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COVID-19 and force majeure in agricultural contracts

Contributed by Brianna J. Schroeder Published on 01 April 2020

Many contracts include a provision called “force majeure” (fancy term for superior force). Force majeure means unforeseeable circumstances that prevent a party from fulfilling its contractual obligations.

This provision is often boilerplate language and rarely the cause of any great disagreement between parties when negotiating the agreement. But now, as COVID-19 brings the world economy to a crawl, businesses and individuals should review their contract language to see whether a force majeure provision is triggered.

Contracts – including agreements for production agriculture, contract growers and custom feeding – often include force majeure language which, at least on its face, excuses a party’s failure to satisfy all its obligations based on some unpredictable external force. Some contracts give examples like a work strike, acts of God or war. New governmental regulations could qualify too. A force majeure event does not require any human intervention – hence the frequent act of God example.

The key is that the parties cannot have reasonably foreseen the event. So a standard winter storm or flat tire doesn’t quite fit the bill. Finally, the event must be beyond the control of the parties. This means one party’s leaking roof or truck problems won’t qualify as a force majeure event. Often, the contract includes requirements that a party give notice to the other parties if it intends to trigger or rely on the force majeure provision.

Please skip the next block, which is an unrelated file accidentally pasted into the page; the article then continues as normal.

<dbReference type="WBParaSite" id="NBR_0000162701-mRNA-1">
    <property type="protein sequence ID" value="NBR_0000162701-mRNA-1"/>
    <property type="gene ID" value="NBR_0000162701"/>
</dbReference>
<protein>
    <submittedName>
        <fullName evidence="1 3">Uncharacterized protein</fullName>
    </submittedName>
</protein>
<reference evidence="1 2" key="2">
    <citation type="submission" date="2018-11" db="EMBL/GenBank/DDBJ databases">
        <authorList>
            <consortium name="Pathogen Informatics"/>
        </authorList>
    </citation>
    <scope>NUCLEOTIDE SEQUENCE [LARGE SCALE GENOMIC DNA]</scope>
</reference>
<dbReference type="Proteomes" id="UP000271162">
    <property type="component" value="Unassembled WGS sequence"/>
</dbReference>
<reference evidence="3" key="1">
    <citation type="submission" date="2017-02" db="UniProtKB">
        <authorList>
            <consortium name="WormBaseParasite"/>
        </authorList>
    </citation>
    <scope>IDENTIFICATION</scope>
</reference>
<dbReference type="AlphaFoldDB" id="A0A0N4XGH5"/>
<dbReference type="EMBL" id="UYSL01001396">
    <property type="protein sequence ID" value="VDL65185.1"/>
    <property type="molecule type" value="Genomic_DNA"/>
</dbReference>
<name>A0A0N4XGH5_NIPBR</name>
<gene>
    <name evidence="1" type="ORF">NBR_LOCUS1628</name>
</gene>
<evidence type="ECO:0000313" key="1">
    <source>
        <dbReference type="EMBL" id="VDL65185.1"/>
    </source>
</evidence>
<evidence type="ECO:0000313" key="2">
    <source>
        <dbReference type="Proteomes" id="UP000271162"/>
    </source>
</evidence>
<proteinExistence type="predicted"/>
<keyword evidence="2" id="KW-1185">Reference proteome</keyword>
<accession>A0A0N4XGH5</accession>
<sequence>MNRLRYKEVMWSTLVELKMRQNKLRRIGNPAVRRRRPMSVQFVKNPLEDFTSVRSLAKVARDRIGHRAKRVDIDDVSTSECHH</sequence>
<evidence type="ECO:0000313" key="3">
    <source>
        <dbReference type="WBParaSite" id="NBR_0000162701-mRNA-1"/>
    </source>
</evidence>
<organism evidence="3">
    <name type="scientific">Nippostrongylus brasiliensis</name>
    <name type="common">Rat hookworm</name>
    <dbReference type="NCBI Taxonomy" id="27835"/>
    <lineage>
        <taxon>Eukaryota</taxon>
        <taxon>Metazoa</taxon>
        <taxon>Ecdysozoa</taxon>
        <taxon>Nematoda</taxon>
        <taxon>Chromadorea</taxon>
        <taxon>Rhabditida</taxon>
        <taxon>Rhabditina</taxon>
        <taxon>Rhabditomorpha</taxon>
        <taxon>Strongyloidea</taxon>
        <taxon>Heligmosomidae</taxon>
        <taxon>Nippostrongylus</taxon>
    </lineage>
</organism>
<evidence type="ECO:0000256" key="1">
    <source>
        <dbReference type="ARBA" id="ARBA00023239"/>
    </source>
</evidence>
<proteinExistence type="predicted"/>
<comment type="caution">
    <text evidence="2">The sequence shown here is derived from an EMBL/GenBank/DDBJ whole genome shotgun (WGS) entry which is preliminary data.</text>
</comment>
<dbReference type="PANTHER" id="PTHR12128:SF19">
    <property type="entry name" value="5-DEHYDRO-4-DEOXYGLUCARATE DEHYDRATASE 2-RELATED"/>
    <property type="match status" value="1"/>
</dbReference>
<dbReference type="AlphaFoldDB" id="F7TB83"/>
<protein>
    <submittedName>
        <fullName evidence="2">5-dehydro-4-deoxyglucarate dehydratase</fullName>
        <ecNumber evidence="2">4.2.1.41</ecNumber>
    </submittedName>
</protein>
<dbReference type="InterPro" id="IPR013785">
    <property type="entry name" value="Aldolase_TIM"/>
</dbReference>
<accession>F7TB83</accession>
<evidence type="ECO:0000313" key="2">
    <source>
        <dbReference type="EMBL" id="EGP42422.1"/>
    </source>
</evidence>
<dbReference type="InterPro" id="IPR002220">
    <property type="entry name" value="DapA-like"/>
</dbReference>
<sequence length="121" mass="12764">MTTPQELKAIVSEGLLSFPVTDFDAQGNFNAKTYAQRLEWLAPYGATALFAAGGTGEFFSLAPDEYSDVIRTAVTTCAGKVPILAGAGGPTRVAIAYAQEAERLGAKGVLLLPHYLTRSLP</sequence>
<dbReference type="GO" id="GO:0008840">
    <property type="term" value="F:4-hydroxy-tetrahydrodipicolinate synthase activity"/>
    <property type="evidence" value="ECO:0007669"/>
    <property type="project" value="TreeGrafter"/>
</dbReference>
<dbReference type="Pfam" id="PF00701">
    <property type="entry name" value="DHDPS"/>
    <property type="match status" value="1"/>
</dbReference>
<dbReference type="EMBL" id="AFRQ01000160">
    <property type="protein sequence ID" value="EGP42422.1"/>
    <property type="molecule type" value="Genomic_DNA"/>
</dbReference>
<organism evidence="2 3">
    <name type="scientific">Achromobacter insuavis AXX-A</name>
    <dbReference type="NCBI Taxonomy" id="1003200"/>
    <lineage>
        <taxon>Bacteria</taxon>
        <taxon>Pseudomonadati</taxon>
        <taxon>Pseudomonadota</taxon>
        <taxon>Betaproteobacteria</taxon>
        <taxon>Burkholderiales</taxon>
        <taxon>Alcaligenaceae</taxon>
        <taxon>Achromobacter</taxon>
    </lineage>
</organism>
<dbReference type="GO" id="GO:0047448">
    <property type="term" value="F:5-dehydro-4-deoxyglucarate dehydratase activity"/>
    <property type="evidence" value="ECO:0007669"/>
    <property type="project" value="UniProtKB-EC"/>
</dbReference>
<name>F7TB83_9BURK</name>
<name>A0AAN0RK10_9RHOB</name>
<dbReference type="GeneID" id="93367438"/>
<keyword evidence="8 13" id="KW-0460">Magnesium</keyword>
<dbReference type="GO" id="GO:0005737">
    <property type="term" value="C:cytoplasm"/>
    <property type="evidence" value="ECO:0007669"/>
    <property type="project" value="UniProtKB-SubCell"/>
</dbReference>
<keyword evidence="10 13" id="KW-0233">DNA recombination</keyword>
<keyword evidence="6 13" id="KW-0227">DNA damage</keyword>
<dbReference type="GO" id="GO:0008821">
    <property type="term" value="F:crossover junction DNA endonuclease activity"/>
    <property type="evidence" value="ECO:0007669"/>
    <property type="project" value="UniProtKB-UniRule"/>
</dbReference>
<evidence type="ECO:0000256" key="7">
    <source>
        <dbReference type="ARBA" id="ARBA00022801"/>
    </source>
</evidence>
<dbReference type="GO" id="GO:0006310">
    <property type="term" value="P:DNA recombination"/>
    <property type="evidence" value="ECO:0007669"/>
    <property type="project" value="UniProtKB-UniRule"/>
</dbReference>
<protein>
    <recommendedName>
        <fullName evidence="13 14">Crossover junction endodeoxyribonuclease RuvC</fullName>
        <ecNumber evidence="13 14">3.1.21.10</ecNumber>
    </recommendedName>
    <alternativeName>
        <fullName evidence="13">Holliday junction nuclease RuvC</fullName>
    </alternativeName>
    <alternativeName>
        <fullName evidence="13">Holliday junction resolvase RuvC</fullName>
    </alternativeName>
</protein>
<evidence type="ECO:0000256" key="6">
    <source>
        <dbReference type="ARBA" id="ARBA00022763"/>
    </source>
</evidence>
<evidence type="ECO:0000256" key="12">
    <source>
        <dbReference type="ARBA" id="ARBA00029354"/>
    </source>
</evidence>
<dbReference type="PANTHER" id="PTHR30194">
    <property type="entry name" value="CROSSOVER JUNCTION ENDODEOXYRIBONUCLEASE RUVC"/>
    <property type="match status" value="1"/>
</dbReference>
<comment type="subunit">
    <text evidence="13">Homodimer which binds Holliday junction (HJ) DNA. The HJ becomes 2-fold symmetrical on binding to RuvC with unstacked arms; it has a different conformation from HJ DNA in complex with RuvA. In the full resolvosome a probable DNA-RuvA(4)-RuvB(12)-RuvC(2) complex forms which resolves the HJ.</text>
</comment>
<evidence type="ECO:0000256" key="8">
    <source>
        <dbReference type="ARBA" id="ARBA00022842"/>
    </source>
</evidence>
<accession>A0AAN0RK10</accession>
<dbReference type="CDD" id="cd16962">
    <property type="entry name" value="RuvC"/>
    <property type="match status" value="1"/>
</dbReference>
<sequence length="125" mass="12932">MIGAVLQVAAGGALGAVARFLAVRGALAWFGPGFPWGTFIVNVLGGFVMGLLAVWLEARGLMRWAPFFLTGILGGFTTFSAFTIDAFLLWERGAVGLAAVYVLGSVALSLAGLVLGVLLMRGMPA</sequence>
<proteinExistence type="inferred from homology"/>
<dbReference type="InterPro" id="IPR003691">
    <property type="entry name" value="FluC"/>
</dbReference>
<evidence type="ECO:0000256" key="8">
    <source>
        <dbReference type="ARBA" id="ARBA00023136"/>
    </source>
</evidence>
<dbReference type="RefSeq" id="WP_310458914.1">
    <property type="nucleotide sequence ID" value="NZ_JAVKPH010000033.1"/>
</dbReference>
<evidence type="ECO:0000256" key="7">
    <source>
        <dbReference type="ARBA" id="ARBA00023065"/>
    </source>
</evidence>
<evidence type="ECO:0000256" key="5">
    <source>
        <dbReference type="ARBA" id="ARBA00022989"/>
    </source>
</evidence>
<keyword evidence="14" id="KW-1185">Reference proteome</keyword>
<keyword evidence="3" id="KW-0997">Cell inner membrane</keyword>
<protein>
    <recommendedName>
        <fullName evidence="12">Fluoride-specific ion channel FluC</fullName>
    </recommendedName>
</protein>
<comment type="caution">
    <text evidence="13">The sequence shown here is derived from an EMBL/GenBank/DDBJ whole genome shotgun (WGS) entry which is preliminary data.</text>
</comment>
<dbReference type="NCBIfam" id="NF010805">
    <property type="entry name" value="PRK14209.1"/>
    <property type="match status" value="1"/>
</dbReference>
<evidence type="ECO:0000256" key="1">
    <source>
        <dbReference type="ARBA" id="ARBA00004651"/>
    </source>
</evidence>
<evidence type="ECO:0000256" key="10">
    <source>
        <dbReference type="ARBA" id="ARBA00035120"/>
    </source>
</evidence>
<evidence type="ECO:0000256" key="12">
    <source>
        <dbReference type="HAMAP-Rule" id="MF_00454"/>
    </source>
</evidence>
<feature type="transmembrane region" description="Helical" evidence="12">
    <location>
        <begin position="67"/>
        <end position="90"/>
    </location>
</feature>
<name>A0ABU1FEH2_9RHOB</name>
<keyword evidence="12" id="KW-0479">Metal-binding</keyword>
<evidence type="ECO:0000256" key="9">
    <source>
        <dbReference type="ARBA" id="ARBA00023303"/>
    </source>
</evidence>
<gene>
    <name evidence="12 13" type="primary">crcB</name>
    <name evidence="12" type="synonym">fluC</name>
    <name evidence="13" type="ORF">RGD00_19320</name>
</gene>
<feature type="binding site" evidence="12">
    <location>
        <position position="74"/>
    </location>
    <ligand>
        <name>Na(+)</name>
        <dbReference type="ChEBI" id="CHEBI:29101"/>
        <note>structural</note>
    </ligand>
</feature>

This brings us to the current coronavirus or COVID-19 outbreak. Does it qualify as a force majeure event that excuses a party’s noncompliance with contractual provisions? Predictably, it depends. Courts do not uniformly apply these provisions in the same way – instead, courts look at the specific language and the parties’ intent at the time they signed the contract.

Courts will assume the parties used the specific language in the contract because that language describes what the parties agreed on. So if a force majeure provision says nothing about foreseeability, a court may decide that foreseeability has nothing to do with that specific force majeure clause. The scope and effect of a force majeure provision depends entirely on the specific contract language, not any general rule about such provisions. 

In the agricultural world, we all depend on contracts (whether written or oral – but that’s a separate article). Livestock growers have contracts with integrators. Egg processors have supply agreements with farms. Trucking companies have contracts with grain businesses. Produce farms have agreements with farmers markets. All of these agreements may be impacted by the virus itself, the resulting governmental shutdowns or by other interruptions to the supply chain. A force majeure provision might provide either party with a way to avoid penalties for failing to perform, but it depends on the specific language used in the contract. 

Contact your attorney for legal advice on whether your contracts may be affected by the COVID-19 outbreak and resulting economic impacts. Every contract is different, so each answer may be different. And wash your hands.  end mark

This originally appeared on the Schroeder Ag Law Blog, March 26, 2020